Glucagon helps maintain the level of [[glucose]] in the [[blood]] by binding to [[glucagon receptor]]s on [[hepatocyte]]s, causing the [[liver]] to release glucose - stored in the form of [[glycogen]] - through a process known as [[glycogenolysis]]. As these stores become depleted, glucagon then encourages the liver to synthesize additional glucose by [[gluconeogenesis]]. This glucose is released into the bloodstream. Both of these mechanisms lead to glucose release by the liver, preventing the development of [[hypoglycemia]].
  +
Glucagon also regulates the rate of glucose production through [[lipolysis]].
   
  +
Glucagon production appears to be dependent on the central nervous system through pathways which are yet to be defined. It has been reported that in invertebrate animals eyestalk removal can affect glucagon production. Excising the eyestalk in young crayfish produces glucagon-induced hyperglycemia. <ref> RL Leinen, AJ Giannini. Effect of eyestalk removal on glucagon induced hyperglycemia in crayfish. Society for Neuroscience Abstracts. 9:604, 1983 </ref>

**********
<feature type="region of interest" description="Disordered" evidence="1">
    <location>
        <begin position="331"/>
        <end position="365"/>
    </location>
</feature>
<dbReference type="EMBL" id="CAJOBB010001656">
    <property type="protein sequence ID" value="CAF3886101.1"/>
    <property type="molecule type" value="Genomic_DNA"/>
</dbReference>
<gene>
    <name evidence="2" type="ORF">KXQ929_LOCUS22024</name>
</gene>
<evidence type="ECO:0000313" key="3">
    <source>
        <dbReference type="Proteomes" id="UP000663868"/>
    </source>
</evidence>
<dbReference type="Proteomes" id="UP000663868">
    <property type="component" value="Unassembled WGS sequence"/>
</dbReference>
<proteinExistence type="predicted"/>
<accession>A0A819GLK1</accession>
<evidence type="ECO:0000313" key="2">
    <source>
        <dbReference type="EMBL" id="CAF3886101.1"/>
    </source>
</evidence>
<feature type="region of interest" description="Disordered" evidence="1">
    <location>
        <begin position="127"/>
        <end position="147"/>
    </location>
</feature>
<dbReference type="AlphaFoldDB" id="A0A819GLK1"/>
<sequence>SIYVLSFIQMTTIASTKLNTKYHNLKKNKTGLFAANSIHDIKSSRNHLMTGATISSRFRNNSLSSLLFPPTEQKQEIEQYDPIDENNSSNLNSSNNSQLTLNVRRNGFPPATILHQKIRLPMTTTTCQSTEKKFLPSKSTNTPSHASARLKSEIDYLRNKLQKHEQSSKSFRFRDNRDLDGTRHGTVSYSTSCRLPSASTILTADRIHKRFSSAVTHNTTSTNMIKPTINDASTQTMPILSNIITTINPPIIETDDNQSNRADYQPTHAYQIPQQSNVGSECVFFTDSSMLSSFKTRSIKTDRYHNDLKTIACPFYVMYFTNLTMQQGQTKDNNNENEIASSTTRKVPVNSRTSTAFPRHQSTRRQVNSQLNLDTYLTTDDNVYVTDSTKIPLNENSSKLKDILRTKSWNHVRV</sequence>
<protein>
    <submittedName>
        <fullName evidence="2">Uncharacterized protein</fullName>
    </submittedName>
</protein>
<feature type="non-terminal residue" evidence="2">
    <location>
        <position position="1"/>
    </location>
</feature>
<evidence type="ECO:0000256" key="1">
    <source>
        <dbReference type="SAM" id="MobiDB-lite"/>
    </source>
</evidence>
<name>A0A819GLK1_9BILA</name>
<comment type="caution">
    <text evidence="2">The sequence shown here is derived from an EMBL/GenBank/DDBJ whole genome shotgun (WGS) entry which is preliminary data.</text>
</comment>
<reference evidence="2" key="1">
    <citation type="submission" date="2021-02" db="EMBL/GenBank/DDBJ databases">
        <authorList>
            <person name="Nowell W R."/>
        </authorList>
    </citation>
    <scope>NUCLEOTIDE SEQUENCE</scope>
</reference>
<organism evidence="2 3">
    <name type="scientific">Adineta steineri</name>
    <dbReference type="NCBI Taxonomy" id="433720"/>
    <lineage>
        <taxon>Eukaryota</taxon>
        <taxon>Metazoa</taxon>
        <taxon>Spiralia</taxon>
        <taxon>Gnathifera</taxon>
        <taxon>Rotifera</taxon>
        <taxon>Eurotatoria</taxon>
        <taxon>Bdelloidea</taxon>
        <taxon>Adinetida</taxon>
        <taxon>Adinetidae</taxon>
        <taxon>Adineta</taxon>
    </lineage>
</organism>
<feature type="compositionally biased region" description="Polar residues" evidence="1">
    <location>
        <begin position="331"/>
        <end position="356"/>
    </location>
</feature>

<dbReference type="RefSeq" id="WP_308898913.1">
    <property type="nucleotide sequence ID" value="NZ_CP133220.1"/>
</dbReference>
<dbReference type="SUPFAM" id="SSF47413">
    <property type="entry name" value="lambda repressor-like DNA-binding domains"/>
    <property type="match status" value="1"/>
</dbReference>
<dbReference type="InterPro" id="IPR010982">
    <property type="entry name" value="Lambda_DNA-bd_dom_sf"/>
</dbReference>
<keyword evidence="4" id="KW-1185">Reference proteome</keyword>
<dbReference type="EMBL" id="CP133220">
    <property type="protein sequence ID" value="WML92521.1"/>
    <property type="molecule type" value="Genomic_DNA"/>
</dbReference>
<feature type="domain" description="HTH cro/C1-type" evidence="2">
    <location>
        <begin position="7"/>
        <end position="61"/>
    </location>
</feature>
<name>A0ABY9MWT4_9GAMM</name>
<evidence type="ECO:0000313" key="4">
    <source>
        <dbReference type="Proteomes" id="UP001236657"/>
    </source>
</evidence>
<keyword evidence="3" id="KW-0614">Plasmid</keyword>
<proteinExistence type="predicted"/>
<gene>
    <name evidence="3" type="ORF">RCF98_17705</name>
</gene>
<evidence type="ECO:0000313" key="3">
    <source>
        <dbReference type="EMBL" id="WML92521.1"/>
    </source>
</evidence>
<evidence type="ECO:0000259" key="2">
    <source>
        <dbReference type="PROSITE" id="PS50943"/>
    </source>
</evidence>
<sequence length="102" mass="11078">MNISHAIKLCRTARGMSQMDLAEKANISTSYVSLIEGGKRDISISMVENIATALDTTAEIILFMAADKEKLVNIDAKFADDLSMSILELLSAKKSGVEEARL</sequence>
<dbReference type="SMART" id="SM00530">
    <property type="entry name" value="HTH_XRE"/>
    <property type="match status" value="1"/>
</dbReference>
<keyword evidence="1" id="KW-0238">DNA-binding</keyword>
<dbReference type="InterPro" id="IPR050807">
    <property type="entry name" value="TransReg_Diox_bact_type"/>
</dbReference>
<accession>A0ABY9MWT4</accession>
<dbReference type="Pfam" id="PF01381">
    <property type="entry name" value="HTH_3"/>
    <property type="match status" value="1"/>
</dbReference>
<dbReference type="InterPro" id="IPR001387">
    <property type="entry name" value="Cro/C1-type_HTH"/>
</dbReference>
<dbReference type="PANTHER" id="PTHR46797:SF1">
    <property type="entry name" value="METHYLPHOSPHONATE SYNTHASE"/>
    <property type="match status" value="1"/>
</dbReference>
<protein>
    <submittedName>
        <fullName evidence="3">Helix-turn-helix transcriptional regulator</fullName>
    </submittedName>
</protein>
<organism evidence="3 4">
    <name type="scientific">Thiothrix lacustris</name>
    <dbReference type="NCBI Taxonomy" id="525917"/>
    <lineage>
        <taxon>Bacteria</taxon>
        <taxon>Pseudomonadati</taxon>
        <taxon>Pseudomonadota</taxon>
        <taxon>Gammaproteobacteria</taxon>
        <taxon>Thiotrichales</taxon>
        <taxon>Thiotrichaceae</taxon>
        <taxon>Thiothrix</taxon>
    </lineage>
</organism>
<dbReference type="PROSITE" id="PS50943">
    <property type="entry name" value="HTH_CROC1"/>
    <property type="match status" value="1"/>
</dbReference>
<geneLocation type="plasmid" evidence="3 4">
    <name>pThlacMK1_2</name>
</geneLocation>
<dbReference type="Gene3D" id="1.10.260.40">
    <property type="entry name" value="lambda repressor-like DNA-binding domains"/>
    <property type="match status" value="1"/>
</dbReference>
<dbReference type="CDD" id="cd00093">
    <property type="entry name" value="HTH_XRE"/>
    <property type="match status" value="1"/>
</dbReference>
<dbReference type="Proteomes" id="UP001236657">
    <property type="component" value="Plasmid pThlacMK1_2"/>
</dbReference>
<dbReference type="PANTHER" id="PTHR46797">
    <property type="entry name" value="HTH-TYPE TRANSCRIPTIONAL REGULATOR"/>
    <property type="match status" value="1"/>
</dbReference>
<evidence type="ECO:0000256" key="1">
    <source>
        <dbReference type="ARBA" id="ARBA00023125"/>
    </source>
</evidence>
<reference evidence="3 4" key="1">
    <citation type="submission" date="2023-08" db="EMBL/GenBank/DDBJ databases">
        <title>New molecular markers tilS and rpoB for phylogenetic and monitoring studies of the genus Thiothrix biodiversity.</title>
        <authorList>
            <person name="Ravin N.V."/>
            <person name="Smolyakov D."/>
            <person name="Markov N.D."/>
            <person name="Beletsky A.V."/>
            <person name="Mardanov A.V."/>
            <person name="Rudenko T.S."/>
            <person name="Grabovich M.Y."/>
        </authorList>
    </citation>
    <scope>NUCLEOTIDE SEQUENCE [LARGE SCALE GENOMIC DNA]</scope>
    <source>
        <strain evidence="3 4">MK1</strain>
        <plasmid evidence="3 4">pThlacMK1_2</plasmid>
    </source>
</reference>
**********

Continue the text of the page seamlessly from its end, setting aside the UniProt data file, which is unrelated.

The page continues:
* Increased free [[fatty acids]] and [[ketoacids]] into the blood
 
* Increased free [[fatty acids]] and [[ketoacids]] into the blood
 
* Increased [[urea]] production
 
* Increased [[urea]] production
   
==Mechanism of action==
+
===Mechanism of action===
* Acts via [[cAMP]] generation
+
Glucagon binds to the [[glucagon receptor]], a [[G protein-coupled receptor]] located in the [[plasma membrane]]. The conformation change in the receptor activates [[G protein]]s, a heterotrimeric protein with α, β, and γ subunits. The subunits breakup as a result of substitution of a GDP molecule with a GTP mol, and the alpha subunit specifically activates the next enzyme in the cascade, [[adenylate cyclase]].
  +
  +
Adenylate cyclase manufactures [[cAMP]] (cyclical AMP) which activates [[protein kinase A]] (cAMP-dependent protein kinase). This enzyme in turn activates [[phosphorylase kinase]], which in turn, phosphorylates [[glycogen phosphorylase]], converting into the active form called phosphorylase A. Phosphorylase A is the enzyme responsible for the release of [[glucose-1-phosphate]] from [[glycogen]] polymers.
   
 
==Pathology==
 
==Pathology==
Abnormally-elevated levels of glucagon may be caused by pancreatic [[cancer]]s such as [[glucagonoma]], symptoms of which include [[necrolytic migratory erythema]] (NME).
+
Abnormally-elevated levels of glucagon may be caused by pancreatic [[tumor]]s such as [[glucagonoma]], symptoms of which include [[necrolytic migratory erythema]] (NME), reduced amino acids and [[hyperglycemia]]. It may occur alone or in the context of [[multiple endocrine neoplasia type 1]].